In that last part there’s the bit of the ultimate male fantasy, I suppose: The woman who exists (it appears) to do little else but to love and care for us. Lest Ted get bored too quickly, he tells Samantha that he’s not ready for anything too serious. To our surprise she responds not as the demure, emotionally attached woman, but as an honest-to-goodness person of her own. She has dreams and wants, and doesn’t just live to make our guy’s life grand. That’s interesting and refreshing – because this is a love story and not just “guy has interactive phone-coitus with his OS and it’s totally weird but beautiful, kinda, because Spike Jonze put cool music over long shots of Phoenix riding a train.”

These characters are real and more importantly, honest. The normal bet-hedging we all do when we meet someone gets eliminated here. She’s forthright with her fears, though appropriately hesitant (for effect) and does her best to grow as a person. She wants him to be happy and wants the same for herself. Instead of being the trapped housewife we might imagine, she’s actually living an incomparably full life – one Theodore can never match.

Being that close (as viewers) to the unbelievable highs of new love and the (inevitable?) growing apart that these two go through, is an unsettling experience. So yeah, “weird…” is a perfectly appropriate description of “Her” but also woefully incomplete. It’s also about the scars of losing someone and the scariness of loving someone else again. It’s about selflessness and shared existence, about our desire to find happiness almost anywhere.

Could you love a computer program? I think most will be quick to dismiss the notion as too fanciful, but isn’t (sufficiently bright) Artificial Intelligence, still “Intelligence?” And isn’t that half or more of what we come to love about another person – or at least the part that really sticks? Sure, the way they wrinkle their nose when they’re about to sneeze, or the way they hold their coffee with both hands when it’s cold, are super cute, but is it the lion’s-share of why we love them?

In the end, isn’t it the relationship between our intelligence and another’s, that pulls the lever in our brain, the one releasing the dopamine and serotonin that cause us to get so insanely high that we act all kinds of crazy in love?

Amy: “Are you falling in love with her?”

Theodore: “Does that make me a freak?”

Amy: “No, no, I think it’s, I think anybody who falls in love is a freak. It’s a crazy thing to do. It’s kind of like a form of socially acceptable insanity.”

Would it have made a difference had Theodore reached Samantha on the phone randomly at the start of the film, as opposed to uploading her onto his computer? His having never known she was a program – would we view it any differently? There are plenty of people who have relationships that are entirely long-distance, one’s where they’ll never meet the person on the other end of the phone, or computer. Little odd? Maybe, but not dismissively so.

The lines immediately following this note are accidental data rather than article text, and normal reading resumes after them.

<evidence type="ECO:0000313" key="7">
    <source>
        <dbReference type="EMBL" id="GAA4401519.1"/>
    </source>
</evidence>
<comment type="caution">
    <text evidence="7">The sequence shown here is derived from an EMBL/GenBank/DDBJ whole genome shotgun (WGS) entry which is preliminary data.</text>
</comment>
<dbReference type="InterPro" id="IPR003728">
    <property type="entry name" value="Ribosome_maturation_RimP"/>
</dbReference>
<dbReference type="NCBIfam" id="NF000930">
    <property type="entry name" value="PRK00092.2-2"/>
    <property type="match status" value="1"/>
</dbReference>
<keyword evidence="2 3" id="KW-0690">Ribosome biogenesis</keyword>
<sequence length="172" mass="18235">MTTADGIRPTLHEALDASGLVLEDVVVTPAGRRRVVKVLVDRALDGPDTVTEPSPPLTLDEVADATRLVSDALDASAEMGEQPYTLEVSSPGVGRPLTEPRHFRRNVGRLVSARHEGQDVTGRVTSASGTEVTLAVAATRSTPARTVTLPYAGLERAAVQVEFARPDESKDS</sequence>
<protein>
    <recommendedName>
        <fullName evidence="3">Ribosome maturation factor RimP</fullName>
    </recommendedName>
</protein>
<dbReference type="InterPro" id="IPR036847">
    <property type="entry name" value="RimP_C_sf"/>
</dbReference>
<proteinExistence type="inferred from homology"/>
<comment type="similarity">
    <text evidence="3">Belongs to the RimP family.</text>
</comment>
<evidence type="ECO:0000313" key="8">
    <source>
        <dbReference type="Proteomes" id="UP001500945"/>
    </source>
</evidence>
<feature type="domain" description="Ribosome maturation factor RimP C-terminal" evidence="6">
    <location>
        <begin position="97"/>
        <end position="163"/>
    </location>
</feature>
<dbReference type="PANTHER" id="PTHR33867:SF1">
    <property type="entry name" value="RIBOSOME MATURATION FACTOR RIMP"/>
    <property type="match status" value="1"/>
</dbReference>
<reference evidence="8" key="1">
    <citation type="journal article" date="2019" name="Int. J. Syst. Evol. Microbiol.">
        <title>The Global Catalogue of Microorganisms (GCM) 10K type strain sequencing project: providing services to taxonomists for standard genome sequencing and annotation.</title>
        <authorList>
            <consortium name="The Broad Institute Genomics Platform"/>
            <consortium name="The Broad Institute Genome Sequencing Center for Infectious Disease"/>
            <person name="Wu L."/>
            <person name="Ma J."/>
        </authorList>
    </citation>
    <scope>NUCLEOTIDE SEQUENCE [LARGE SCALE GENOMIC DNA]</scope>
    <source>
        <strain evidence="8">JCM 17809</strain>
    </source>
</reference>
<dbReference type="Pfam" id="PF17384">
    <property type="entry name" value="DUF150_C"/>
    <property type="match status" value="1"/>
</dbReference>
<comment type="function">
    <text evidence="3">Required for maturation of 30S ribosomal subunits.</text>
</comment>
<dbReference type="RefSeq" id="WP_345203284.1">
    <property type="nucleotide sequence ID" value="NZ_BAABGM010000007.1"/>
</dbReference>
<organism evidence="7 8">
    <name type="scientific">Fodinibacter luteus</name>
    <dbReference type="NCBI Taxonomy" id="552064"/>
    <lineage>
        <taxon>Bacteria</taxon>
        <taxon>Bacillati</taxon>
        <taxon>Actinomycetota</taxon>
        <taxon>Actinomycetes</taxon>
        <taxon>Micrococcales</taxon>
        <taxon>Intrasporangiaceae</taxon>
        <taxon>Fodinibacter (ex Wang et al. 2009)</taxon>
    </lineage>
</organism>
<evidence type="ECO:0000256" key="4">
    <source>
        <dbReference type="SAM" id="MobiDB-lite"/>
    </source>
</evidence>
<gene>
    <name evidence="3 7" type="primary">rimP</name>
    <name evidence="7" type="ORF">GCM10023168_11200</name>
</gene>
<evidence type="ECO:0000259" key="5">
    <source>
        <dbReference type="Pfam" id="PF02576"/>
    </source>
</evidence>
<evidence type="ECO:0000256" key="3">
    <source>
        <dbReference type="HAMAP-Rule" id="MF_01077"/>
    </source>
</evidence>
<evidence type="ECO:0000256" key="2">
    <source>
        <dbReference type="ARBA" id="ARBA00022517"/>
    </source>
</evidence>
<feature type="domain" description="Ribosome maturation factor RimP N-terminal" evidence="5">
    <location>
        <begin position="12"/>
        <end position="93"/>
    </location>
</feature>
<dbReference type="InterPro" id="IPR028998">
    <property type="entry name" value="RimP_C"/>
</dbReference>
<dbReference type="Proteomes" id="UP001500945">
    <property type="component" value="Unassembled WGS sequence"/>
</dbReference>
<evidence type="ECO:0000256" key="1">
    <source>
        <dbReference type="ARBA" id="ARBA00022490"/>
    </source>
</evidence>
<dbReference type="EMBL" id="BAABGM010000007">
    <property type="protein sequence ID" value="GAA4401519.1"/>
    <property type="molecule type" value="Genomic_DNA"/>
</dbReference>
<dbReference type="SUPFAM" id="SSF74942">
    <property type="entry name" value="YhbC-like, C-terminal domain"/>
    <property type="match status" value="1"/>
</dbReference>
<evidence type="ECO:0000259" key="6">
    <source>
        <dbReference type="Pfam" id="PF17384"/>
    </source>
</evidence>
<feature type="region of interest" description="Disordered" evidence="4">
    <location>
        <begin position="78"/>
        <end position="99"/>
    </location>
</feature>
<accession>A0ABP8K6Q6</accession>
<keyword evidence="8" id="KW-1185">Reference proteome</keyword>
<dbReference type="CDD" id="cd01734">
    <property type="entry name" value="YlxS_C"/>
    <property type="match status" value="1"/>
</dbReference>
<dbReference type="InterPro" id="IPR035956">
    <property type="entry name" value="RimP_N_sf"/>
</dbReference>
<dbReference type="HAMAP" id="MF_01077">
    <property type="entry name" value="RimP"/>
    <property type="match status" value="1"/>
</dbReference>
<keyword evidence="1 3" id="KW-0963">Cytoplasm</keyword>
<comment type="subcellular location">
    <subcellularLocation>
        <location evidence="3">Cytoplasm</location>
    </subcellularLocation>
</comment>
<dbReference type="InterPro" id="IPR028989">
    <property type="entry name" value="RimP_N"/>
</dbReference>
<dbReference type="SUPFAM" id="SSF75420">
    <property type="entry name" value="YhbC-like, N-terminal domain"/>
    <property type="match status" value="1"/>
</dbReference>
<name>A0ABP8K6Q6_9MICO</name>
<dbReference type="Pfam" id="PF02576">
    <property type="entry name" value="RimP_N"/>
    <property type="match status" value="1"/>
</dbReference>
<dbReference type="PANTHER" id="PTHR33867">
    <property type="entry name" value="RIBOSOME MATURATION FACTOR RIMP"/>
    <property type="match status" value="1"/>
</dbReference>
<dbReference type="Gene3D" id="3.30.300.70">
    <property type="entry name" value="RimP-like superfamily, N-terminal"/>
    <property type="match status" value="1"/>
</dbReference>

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I’m haunted by so many aspects of this film: What does it say about the connections we make and the connections we don’t? Towards the end it kind of dawns on Theodore that everyone is having these silo-like-relationships. It’s almost a “Soylent Green is made out of people!” moment. But far less ominous, of course. Would such a relationship, undertaken knowingly, be “healthy” in any way? There clearly aren’t any ethical implications, right? Wouldn’t an unchecked AI with the power and sophistication of Samantha be incredibly dangerous? I mean, Terminator starts with far less in the way of operational processing power, doesn’t it?

More importantly: if Samantha can feel things, emotionally, what kind of responsibility does that place on Theodore (or anyone) to treat her in a respectful manner? Is an AI, regardless of how sophisticated, just a series of switches and impulses sending out hyper-realistic communication, but ultimately nothing more than so many magnetically positioned ones and zeroes?  And if so, should it be excluded from the same respect we pay to animals? Or the mentally deficient? If an AI (like the newly resurrected Alan Watts of the film) is created with a sufficiently complex “personality” does that mean it should be afforded the same rights as a person? Meaning it would be unethical to shut it down without due process?

Much like an iceberg, the total mass of questions this movie represents are largely unseen, I just wish more people saw the exposed parts for how intricate they are.

The 4-types of people you’ll work with

The 4-types of people you'll work with

George Lois sums it up nicely here in his book “Damn Good Advice (For people with talent)” – God knows I’ve come across all four of these and the only one that scares me is the fourth. We’ve all worked with plenty of people who don’t much and don’t want to do much – easy enough, they’ll just sit there. No worries. But the ignorant and industrious? God help us all.
If you can’t educate the #4, then attempt to re-purpose them. If that doesn’t work, get rid of them. If you work for them, and none of those have worked, find a new gig!